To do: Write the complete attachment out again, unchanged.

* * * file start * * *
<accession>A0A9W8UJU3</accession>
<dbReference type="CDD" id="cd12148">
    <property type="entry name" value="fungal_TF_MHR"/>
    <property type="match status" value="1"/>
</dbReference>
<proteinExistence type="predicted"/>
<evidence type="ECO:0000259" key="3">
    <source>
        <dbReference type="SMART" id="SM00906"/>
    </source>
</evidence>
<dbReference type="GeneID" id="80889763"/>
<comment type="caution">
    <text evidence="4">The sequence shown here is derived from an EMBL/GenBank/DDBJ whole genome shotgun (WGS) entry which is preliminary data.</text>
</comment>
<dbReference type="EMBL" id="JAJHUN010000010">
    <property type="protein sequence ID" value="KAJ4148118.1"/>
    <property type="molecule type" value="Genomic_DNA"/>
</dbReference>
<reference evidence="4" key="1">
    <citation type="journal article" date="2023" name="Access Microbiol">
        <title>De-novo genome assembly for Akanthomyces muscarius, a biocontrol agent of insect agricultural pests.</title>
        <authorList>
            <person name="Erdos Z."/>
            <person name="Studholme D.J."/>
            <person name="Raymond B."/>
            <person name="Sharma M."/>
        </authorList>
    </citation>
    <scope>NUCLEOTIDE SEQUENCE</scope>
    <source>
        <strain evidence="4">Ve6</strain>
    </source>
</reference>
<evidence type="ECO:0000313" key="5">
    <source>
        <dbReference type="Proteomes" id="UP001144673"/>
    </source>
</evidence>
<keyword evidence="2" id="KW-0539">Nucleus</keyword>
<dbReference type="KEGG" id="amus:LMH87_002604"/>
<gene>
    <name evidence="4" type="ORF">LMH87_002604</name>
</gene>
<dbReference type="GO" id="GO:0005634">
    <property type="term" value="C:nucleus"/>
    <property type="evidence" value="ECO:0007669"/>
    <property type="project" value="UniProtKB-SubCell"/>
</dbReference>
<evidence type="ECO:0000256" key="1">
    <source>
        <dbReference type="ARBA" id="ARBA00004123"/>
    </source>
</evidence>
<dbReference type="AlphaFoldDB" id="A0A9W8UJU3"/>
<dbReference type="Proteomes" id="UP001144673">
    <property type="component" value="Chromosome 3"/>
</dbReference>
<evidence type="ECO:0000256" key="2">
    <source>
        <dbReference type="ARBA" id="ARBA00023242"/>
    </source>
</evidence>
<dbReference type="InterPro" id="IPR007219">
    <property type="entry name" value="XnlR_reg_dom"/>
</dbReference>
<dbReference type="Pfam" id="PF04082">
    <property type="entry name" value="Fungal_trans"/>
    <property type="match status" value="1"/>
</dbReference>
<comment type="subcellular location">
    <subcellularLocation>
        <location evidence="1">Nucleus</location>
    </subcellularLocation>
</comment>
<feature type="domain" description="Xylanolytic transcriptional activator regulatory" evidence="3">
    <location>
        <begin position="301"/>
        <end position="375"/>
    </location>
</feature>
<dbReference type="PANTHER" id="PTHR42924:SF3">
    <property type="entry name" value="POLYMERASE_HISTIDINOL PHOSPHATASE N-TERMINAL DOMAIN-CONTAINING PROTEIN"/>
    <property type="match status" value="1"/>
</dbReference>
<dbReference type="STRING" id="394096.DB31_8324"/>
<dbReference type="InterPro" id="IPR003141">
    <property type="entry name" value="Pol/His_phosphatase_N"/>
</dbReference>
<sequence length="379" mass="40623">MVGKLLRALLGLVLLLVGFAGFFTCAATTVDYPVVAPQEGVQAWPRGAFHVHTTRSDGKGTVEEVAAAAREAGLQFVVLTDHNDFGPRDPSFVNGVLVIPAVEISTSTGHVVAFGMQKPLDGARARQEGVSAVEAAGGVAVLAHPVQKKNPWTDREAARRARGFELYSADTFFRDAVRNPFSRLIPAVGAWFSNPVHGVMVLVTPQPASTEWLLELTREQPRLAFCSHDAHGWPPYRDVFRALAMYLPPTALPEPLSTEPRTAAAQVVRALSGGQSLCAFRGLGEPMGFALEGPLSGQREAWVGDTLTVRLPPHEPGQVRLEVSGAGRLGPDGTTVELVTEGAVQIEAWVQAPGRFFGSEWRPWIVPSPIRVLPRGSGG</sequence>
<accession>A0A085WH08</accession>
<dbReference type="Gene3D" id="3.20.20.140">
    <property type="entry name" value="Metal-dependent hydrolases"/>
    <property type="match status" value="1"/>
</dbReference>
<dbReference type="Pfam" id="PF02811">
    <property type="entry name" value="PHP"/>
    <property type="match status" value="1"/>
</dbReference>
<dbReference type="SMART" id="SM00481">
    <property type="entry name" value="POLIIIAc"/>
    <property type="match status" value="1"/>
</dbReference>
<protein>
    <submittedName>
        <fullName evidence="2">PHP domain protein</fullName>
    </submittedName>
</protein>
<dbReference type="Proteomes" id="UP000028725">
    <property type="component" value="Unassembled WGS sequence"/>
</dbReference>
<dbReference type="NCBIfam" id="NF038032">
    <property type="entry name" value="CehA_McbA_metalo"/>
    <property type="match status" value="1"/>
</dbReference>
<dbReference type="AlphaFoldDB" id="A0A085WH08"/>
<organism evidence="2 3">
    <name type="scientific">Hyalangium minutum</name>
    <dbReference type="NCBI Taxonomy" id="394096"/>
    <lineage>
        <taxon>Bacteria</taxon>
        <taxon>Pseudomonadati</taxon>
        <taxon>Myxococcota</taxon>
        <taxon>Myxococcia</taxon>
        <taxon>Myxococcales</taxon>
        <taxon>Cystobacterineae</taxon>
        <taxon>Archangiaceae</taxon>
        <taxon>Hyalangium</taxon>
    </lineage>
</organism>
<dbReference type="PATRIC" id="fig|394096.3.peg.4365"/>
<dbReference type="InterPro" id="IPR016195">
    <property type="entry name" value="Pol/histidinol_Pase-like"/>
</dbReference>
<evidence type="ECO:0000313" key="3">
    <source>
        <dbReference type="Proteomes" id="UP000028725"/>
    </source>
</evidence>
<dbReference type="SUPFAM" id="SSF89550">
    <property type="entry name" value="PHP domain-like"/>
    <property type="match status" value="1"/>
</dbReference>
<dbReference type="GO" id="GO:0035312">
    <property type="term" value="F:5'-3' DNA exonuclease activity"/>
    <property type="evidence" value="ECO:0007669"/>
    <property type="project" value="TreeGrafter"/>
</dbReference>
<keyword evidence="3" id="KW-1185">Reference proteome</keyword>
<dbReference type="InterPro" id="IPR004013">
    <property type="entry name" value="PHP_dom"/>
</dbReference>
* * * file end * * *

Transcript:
<accession>A0A9W8UJU3</accession>
<dbReference type="CDD" id="cd12148">
    <property type="entry name" value="fungal_TF_MHR"/>
    <property type="match status" value="1"/>
</dbReference>
<proteinExistence type="predicted"/>
<evidence type="ECO:0000259" key="3">
    <source>
        <dbReference type="SMART" id="SM00906"/>
    </source>
</evidence>
<dbReference type="GeneID" id="80889763"/>
<comment type="caution">
    <text evidence="4">The sequence shown here is derived from an EMBL/GenBank/DDBJ whole genome shotgun (WGS) entry which is preliminary data.</text>
</comment>
<dbReference type="EMBL" id="JAJHUN010000010">
    <property type="protein sequence ID" value="KAJ4148118.1"/>
    <property type="molecule type" value="Genomic_DNA"/>
</dbReference>
<reference evidence="4" key="1">
    <citation type="journal article" date="2023" name="Access Microbiol">
        <title>De-novo genome assembly for Akanthomyces muscarius, a biocontrol agent of insect agricultural pests.</title>
        <authorList>
            <person name="Erdos Z."/>
            <person name="Studholme D.J."/>
            <person name="Raymond B."/>
            <person name="Sharma M."/>
        </authorList>
    </citation>
    <scope>NUCLEOTIDE SEQUENCE</scope>
    <source>
        <strain evidence="4">Ve6</strain>
    </source>
</reference>
<evidence type="ECO:0000313" key="5">
    <source>
        <dbReference type="Proteomes" id="UP001144673"/>
    </source>
</evidence>
<keyword evidence="2" id="KW-0539">Nucleus</keyword>
<dbReference type="KEGG" id="amus:LMH87_002604"/>
<gene>
    <name evidence="4" type="ORF">LMH87_002604</name>
</gene>
<dbReference type="GO" id="GO:0005634">
    <property type="term" value="C:nucleus"/>
    <property type="evidence" value="ECO:0007669"/>
    <property type="project" value="UniProtKB-SubCell"/>
</dbReference>
<evidence type="ECO:0000256" key="1">
    <source>
        <dbReference type="ARBA" id="ARBA00004123"/>
    </source>
</evidence>
<dbReference type="AlphaFoldDB" id="A0A9W8UJU3"/>
<dbReference type="Proteomes" id="UP001144673">
    <property type="component" value="Chromosome 3"/>
</dbReference>
<evidence type="ECO:0000256" key="2">
    <source>
        <dbReference type="ARBA" id="ARBA00023242"/>
    </source>
</evidence>
<dbReference type="InterPro" id="IPR007219">
    <property type="entry name" value="XnlR_reg_dom"/>
</dbReference>
<dbReference type="Pfam" id="PF04082">
    <property type="entry name" value="Fungal_trans"/>
    <property type="match status" value="1"/>
</dbReference>
<comment type="subcellular location">
    <subcellularLocation>
        <location evidence="1">Nucleus</location>
    </subcellularLocation>
</comment>
<feature type="domain" description="Xylanolytic transcriptional activator regulatory" evidence="3">
    <location>
        <begin position="301"/>
        <end position="375"/>
    </location>
</feature>
<dbReference type="PANTHER" id="PTHR42924:SF3">
    <property type="entry name" value="POLYMERASE_HISTIDINOL PHOSPHATASE N-TERMINAL DOMAIN-CONTAINING PROTEIN"/>
    <property type="match status" value="1"/>
</dbReference>
<dbReference type="STRING" id="394096.DB31_8324"/>
<dbReference type="InterPro" id="IPR003141">
    <property type="entry name" value="Pol/His_phosphatase_N"/>
</dbReference>
<sequence length="379" mass="40623">MVGKLLRALLGLVLLLVGFAGFFTCAATTVDYPVVAPQEGVQAWPRGAFHVHTTRSDGKGTVEEVAAAAREAGLQFVVLTDHNDFGPRDPSFVNGVLVIPAVEISTSTGHVVAFGMQKPLDGARARQEGVSAVEAAGGVAVLAHPVQKKNPWTDREAARRARGFELYSADTFFRDAVRNPFSRLIPAVGAWFSNPVHGVMVLVTPQPASTEWLLELTREQPRLAFCSHDAHGWPPYRDVFRALAMYLPPTALPEPLSTEPRTAAAQVVRALSGGQSLCAFRGLGEPMGFALEGPLSGQREAWVGDTLTVRLPPHEPGQVRLEVSGAGRLGPDGTTVELVTEGAVQIEAWVQAPGRFFGSEWRPWIVPSPIRVLPRGSGG</sequence>
<accession>A0A085WH08</accession>
<dbReference type="Gene3D" id="3.20.20.140">
    <property type="entry name" value="Metal-dependent hydrolases"/>
    <property type="match status" value="1"/>
</dbReference>
<dbReference type="Pfam" id="PF02811">
    <property type="entry name" value="PHP"/>
    <property type="match status" value="1"/>
</dbReference>
<dbReference type="SMART" id="SM00481">
    <property type="entry name" value="POLIIIAc"/>
    <property type="match status" value="1"/>
</dbReference>
<protein>
    <submittedName>
        <fullName evidence="2">PHP domain protein</fullName>
    </submittedName>
</protein>
<dbReference type="Proteomes" id="UP000028725">
    <property type="component" value="Unassembled WGS sequence"/>
</dbReference>
<dbReference type="NCBIfam" id="NF038032">
    <property type="entry name" value="CehA_McbA_metalo"/>
    <property type="match status" value="1"/>
</dbReference>
<dbReference type="AlphaFoldDB" id="A0A085WH08"/>
<organism evidence="2 3">
    <name type="scientific">Hyalangium minutum</name>
    <dbReference type="NCBI Taxonomy" id="394096"/>
    <lineage>
        <taxon>Bacteria</taxon>
        <taxon>Pseudomonadati</taxon>
        <taxon>Myxococcota</taxon>
        <taxon>Myxococcia</taxon>
        <taxon>Myxococcales</taxon>
        <taxon>Cystobacterineae</taxon>
        <taxon>Archangiaceae</taxon>
        <taxon>Hyalangium</taxon>
    </lineage>
</organism>
<dbReference type="PATRIC" id="fig|394096.3.peg.4365"/>
<dbReference type="InterPro" id="IPR016195">
    <property type="entry name" value="Pol/histidinol_Pase-like"/>
</dbReference>
<evidence type="ECO:0000313" key="3">
    <source>
        <dbReference type="Proteomes" id="UP000028725"/>
    </source>
</evidence>
<dbReference type="SUPFAM" id="SSF89550">
    <property type="entry name" value="PHP domain-like"/>
    <property type="match status" value="1"/>
</dbReference>
<dbReference type="GO" id="GO:0035312">
    <property type="term" value="F:5'-3' DNA exonuclease activity"/>
    <property type="evidence" value="ECO:0007669"/>
    <property type="project" value="TreeGrafter"/>
</dbReference>
<keyword evidence="3" id="KW-1185">Reference proteome</keyword>
<dbReference type="InterPro" id="IPR004013">
    <property type="entry name" value="PHP_dom"/>
</dbReference>